Washington on Thursday saw the consequences of running the country by apocalyptic threat: At some point, the nation’s leaders might let the apocalypse happen.

The Capitol (Andrew Harrer/Bloomberg)
The Capitol (Andrew Harrer/Bloomberg)

Politicians can’t agree, so they have resorted to extraordinary strategies to force action. Republicans have threatened government shutdowns, fiscal cliffs and debt defaults to make demands on the budget and on Obamacare. Senate Democrats have repeatedly threatened to use the nuclear option — that is, changing filibuster rules without any buy-in from the GOP minority — to convince Republicans to stop unreasonably blocking President Obama’s nominees. Sometimes the party making the threat has been wrong. Sometimes the party goading the other into making the threat has been wrong.

Though the potential consequences of following through on these threats have varied in severity, it often seemed impossible that the party that needed to back down — usually the GOP — would stand on its belligerence rather than sue for compromise. But the more the nation’s leaders operate under the threat of major consequences to do things as fundamental as passing a budget, confirming qualified nominees or declining to defund something, the more likely it is that they will trigger those major consequences. Some will figure that the results won’t actually be so bad. Some won’t want to take heat from the base for cooperating with the other party. Some will figure that different people will have to keep bad outcomes from happening. And some will simply get their backs up.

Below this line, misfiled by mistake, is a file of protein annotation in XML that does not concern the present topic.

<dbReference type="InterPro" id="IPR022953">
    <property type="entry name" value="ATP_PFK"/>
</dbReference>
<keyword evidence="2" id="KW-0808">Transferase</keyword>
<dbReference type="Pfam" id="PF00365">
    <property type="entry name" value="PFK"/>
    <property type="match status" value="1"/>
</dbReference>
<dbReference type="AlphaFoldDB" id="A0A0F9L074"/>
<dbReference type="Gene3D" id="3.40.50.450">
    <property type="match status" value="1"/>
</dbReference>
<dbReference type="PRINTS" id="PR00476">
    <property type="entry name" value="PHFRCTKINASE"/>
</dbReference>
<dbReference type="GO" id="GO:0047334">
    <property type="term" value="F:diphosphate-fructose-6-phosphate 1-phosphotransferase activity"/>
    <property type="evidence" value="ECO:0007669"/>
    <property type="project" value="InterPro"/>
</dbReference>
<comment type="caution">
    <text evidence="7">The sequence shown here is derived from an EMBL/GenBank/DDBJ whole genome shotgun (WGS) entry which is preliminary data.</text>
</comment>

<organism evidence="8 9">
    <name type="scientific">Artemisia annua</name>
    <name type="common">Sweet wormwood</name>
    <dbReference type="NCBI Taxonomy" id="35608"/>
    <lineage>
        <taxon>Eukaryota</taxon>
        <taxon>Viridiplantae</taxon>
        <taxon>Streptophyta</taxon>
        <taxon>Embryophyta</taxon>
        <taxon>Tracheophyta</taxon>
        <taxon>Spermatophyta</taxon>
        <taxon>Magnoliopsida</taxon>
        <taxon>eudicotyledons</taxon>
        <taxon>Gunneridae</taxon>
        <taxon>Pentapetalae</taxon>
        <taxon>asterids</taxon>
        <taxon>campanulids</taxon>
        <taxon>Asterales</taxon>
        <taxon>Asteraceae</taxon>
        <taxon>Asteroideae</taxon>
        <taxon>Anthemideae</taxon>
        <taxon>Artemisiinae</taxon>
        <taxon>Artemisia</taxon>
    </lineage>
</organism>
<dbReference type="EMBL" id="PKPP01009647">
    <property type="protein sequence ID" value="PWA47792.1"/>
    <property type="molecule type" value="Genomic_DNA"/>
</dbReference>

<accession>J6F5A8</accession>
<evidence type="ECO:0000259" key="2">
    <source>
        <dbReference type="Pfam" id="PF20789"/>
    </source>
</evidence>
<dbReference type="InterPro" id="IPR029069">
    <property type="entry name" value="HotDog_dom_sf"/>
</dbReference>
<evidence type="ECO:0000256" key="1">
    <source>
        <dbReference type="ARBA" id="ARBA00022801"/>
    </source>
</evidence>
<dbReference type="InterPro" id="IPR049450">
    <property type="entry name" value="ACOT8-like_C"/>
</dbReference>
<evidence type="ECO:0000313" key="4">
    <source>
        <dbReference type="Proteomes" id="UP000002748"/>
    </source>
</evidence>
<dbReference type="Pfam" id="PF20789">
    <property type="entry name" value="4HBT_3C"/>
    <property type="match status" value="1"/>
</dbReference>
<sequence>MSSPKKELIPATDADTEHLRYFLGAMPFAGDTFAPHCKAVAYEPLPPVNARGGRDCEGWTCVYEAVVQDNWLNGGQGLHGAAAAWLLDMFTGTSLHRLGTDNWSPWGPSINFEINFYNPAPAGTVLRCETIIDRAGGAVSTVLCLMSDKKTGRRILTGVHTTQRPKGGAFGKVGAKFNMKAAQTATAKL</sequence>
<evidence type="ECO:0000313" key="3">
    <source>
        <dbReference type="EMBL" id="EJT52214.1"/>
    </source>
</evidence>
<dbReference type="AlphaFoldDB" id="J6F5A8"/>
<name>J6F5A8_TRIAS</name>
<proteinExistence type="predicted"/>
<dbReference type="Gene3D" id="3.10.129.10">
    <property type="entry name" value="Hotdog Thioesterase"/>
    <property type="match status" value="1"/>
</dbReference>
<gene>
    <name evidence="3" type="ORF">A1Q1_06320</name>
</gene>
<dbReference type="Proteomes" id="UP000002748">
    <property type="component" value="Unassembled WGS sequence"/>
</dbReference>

The country already saw this in last month’s partial government shutdown. Republicans made good on their silly threat to close down federal operations if the Democrats didn’t defund Obamacare. Part of the reason, no doubt, was pent up anger that previous threats hadn’t resulted in the concessions they demanded.

On Thursday, the Democrats changed the Senate forever because the GOP wouldn’t stop abusing the filibuster, even against the threat of “nuclear” retaliation.

The good news is that, at least to date, Republicans haven’t followed through on the gravest threat either side has made — to let the government default. The bad news is that there doesn’t seem to be any end to the threatmaking. Even if the GOP never forces default, Washington should know by now that the system could slip off the edge in other ways. Governing by crisis is risky, expensive, harmful to people’s trust in their leaders and awful for policymaking.

Government must be more than just a recurring game of chicken. Voters seem to get that. But until they punish politicians who refuse to behave under normal circumstances, they won’t get much else.

Stephen Stromberg is a Post editorial writer. He specializes in domestic policy, including energy, the environment, legal affairs and public health.